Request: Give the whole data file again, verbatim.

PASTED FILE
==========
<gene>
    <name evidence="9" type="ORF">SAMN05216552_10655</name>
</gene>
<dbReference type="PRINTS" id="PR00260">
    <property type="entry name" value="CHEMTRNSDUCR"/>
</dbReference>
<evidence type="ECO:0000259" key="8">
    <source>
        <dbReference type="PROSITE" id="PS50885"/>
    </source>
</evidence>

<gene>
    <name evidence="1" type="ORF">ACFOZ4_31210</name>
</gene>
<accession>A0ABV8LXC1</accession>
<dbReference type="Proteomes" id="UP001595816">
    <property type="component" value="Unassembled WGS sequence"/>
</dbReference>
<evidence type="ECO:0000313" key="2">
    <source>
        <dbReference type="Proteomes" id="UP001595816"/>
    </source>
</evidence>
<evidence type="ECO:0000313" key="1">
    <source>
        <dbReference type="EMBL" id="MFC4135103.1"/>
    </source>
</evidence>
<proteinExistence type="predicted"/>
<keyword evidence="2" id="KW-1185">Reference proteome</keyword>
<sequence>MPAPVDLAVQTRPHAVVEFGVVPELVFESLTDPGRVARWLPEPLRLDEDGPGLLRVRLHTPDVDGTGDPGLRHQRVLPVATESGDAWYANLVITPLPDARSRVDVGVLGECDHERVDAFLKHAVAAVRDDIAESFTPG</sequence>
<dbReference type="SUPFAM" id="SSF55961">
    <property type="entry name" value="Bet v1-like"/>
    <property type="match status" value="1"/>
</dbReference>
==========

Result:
<gene>
    <name evidence="9" type="ORF">SAMN05216552_10655</name>
</gene>
<dbReference type="PRINTS" id="PR00260">
    <property type="entry name" value="CHEMTRNSDUCR"/>
</dbReference>
<evidence type="ECO:0000259" key="8">
    <source>
        <dbReference type="PROSITE" id="PS50885"/>
    </source>
</evidence>

<gene>
    <name evidence="1" type="ORF">ACFOZ4_31210</name>
</gene>
<accession>A0ABV8LXC1</accession>
<dbReference type="Proteomes" id="UP001595816">
    <property type="component" value="Unassembled WGS sequence"/>
</dbReference>
<evidence type="ECO:0000313" key="2">
    <source>
        <dbReference type="Proteomes" id="UP001595816"/>
    </source>
</evidence>
<evidence type="ECO:0000313" key="1">
    <source>
        <dbReference type="EMBL" id="MFC4135103.1"/>
    </source>
</evidence>
<proteinExistence type="predicted"/>
<keyword evidence="2" id="KW-1185">Reference proteome</keyword>
<sequence>MPAPVDLAVQTRPHAVVEFGVVPELVFESLTDPGRVARWLPEPLRLDEDGPGLLRVRLHTPDVDGTGDPGLRHQRVLPVATESGDAWYANLVITPLPDARSRVDVGVLGECDHERVDAFLKHAVAAVRDDIAESFTPG</sequence>
<dbReference type="SUPFAM" id="SSF55961">
    <property type="entry name" value="Bet v1-like"/>
    <property type="match status" value="1"/>
</dbReference>